Finally, the problem with the black line is that it grossly overshoots the high mass tail, which is visible even to a naked eye. To be more quantitative, in the range 790-1590 GeV there are 17 diphoton events observed by ATLAS, the true ATLAS backgrounds predicts 19 events, and the black line predicts 33 events. Therefore, the background shape proposed in the paper is inconsistent with the tail at the 3 sigma level! While the alternative background choice decreases the significance at the 750 GeV peak, it simply moves (and amplifies) the tension to another place.

So, I think the plot is foiled and the claim does not stand scrutiny. The 750 GeV peak may well be just a statistical fluctuation that will go away when more data is collected, but it's unlikely to be a stupid error on the part of ATLAS. The king will live at least until summer.

by Jester (noreply@blogger.com) at January 24, 2016 01:33 PM

## January 23, 2016

### Jester - Resonaances

*Higgs force*. I'm surprised why this PR-cool aspect is not explored in our outreach efforts. Higgs bosons mediate the Higgs force in the same fashion as gravitons, gluons, photons, W and Z bosons mediate the gravity, strong, electromagnetic, and weak forces. Just like gravity, the Higgs force is always attractive and its strength is proportional, in the first approximation, to particle's mass. It is a force in a common sense; for example, if we bombarded long enough a detector with a beam of particles interacting only via the Higgs force, they would eventually knock off atoms in the detector.

There is of course a reason why the Higgs force is less discussed: it has never been detected directly. Indeed, in the absence of midi-chlorians it is extremely weak. First, it shares the feature of the weak interactions of being short-ranged: since the mediator is massive, the interaction strength is exponentially suppressed at distances larger than an attometer (10^-18 m), about 0.1% of the diameter of a proton. Moreover, for ordinary matter, the weak force is more important because of the tiny Higgs couplings to light quarks and electrons. For example, for the proton the Higgs force is thousand times weaker than the weak force, and for the electron it is hundred thousand times weaker. Finally, there are no known particles interacting

*only*via the Higgs force and gravity (though dark matter in some hypothetical models has this property), so in practice the Higgs force is always a tiny correction to more powerful forces that shape the structure of atoms and nuclei. This is again in contrast to the weak force, which is particularly relevant for neutrinos who are immune to strong and electromagnetic forces.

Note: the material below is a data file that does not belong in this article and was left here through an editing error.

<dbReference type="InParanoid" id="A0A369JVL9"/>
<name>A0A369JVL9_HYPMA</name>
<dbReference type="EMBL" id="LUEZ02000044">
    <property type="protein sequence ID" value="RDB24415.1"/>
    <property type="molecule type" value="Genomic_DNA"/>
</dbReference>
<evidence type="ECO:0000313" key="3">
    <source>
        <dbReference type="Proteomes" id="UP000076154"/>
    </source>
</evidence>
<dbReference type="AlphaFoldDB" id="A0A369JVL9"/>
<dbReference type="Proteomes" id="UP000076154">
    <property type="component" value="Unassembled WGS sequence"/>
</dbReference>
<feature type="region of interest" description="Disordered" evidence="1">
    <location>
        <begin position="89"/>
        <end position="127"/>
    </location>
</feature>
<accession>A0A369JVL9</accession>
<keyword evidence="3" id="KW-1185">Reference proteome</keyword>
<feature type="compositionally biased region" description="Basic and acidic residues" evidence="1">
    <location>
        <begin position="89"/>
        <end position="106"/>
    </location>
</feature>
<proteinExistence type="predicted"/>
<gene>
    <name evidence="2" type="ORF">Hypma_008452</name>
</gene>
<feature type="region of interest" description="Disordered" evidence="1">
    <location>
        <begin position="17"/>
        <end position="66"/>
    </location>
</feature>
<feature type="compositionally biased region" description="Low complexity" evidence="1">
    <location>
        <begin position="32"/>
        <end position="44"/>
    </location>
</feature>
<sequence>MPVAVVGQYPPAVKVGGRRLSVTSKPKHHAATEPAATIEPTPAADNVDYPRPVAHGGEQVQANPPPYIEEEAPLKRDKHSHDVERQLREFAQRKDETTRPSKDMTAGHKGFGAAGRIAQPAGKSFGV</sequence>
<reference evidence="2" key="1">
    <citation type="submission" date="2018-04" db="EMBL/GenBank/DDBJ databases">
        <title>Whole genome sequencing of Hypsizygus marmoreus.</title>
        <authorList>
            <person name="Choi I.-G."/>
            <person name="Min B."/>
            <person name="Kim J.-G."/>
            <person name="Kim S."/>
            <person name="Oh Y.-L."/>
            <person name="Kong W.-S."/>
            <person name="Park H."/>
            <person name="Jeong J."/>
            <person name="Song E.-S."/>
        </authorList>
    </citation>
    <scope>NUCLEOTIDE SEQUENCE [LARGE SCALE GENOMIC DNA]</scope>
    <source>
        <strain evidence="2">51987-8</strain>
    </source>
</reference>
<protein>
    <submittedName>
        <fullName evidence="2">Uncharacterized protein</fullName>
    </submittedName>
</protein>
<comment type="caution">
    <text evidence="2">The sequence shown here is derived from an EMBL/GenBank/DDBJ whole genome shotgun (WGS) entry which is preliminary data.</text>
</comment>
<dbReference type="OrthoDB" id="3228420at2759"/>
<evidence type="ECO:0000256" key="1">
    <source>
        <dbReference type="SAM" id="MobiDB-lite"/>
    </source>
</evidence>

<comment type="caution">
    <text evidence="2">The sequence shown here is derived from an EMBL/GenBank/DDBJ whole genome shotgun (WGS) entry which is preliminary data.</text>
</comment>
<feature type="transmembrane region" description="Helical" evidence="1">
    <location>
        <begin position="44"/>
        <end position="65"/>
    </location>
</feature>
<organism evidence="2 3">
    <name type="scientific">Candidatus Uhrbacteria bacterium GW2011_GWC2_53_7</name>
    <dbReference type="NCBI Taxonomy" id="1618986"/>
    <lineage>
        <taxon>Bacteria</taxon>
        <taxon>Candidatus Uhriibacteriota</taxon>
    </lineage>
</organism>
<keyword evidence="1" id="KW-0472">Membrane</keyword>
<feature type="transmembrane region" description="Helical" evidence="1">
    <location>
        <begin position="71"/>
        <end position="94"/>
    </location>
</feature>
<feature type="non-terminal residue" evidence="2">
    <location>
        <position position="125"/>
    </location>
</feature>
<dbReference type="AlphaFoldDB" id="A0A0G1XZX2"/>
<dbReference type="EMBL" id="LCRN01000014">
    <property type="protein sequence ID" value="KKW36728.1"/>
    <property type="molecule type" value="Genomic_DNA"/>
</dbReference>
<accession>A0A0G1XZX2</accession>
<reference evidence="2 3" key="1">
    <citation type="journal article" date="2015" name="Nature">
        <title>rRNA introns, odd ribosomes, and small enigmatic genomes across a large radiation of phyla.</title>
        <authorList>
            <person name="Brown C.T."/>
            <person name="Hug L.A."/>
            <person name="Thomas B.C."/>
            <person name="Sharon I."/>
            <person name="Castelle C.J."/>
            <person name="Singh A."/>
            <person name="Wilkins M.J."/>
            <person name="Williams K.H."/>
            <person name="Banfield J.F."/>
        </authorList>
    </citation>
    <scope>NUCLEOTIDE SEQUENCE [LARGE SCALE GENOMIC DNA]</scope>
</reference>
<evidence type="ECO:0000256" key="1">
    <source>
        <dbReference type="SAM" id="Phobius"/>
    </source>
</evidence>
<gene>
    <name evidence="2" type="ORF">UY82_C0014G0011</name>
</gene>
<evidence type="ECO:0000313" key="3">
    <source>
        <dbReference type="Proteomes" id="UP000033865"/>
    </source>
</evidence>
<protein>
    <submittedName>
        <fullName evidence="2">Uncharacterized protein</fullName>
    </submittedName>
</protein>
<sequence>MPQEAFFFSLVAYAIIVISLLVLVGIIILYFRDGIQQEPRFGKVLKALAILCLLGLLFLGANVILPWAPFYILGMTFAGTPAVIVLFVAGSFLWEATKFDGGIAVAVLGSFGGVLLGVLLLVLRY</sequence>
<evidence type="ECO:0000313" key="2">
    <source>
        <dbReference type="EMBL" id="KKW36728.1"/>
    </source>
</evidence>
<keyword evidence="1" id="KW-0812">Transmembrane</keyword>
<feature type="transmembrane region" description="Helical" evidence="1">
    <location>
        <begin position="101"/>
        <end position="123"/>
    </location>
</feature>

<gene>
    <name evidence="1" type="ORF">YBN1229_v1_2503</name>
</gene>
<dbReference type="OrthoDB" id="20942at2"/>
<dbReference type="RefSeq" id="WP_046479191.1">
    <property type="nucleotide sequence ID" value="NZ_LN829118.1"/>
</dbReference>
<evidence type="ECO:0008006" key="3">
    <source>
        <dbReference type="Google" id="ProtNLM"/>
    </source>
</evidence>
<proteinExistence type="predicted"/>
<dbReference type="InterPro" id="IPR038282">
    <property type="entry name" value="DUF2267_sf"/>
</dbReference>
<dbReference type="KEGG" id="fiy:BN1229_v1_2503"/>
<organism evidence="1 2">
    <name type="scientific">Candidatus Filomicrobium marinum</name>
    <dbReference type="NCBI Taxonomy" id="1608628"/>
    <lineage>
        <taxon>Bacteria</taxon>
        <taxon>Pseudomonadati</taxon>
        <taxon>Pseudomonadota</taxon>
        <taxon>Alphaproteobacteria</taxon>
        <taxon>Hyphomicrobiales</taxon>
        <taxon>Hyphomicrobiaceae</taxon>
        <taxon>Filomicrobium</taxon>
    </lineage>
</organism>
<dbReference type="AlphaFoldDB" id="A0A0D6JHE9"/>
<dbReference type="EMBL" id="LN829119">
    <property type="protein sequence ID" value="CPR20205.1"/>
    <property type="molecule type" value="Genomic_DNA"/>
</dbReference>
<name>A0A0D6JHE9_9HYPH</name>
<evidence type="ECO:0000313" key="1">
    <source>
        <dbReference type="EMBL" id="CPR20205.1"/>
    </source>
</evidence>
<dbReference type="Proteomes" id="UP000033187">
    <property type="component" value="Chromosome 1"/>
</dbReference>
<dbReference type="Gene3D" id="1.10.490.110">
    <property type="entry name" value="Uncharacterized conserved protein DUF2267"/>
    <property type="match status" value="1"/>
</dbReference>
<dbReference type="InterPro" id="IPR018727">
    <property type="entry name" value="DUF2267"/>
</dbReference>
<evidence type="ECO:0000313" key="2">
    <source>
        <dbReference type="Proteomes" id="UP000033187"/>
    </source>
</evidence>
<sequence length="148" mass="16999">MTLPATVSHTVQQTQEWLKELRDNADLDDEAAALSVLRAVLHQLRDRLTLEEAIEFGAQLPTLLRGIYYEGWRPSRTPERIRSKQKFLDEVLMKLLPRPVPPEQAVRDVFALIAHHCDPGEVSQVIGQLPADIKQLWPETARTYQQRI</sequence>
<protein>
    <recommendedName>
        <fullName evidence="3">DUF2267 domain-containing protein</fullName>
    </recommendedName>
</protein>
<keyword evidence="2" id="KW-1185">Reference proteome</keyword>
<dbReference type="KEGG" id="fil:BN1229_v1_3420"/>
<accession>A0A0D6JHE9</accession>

Nevertheless, this new paper argues that the situation is not hopeless, and that the current experimental sensitivity is good enough to start probing the Higgs force. The authors propose to do it by means of atom spectroscopy. Frequency measurements of atomic transitions have reached the stunning accuracy of order 10^-18. The Higgs force creates a Yukawa type potential between the nucleus and orbiting electrons, which leads to a shift of the atomic levels. The effect is tiny, in particular it is always smaller than the analogous shift due to the weak force. This is a serious problem, because calculations of the leading effects may not be accurate enough to extract the subleading Higgs contribution. Fortunately, there may be tricks to reduce the uncertainties. One is to measure how the isotope shift of transition frequencies for several isotope pairs. The theory says that the leading atomic interactions should give rise to a universal linear relation (the so-called King's relation) between isotope shifts for different transitions. The Higgs and weak interactions should lead to a violation of King's relation. Given many uncertainties plaguing calculations of atomic levels, it may still be difficult to ever claim a detection of the Higgs force. More realistically, one can try to set limits on the Higgs couplings to light fermions which will be better than the current collider limits.

Atomic spectroscopy is way above my head, so I cannot judge if the proposal is realistic. There are a few practical issues to resolve before the Higgs force is mastered into a lightsaber. However, it is possible that a new front to study the Higgs boson will be opened in the near future. These studies will provide information about the Higgs couplings to light Standard Model fermions, which is complementary to the information obtained from collider searches.

by Jester (noreply@blogger.com) at January 23, 2016 05:23 PM

## January 20, 2016

### Axel Maas - Looking Inside the Standard Model

Well, this work has come to fruition, both in the form of the completion of the master project as well as new insights written up in a paper. This time I would like to present these results a little bit.

To start, let me briefly rehearse what we did, and why. One of the aims of our research is to better understand how the theories work we are using to describe nature. A particular feature of these theories is redundancy. This redundancy makes many calculations possible, but at the same time introduces new problems, mainly about how to get unique results.

Now, in theories like the standard model, we have all problems at the same time: All the physics, all the formalism, and especially all the redundancy. But this is a tedious mess. It is therefore best to reduce the complexity and solve one problem at a time. This is done by taking a simpler theory, which has only one of the problems. This is what we did.

We took a (maximal) SUSY theory. In such a theory, the supersymmetry is very constraining, and a lot of features are exactly known. But the implications of redundancy are not. So we hoped that by applying the same procedures we use to deal with the redundancy in ordinary theories to this theory, we could check whether our approach is valid.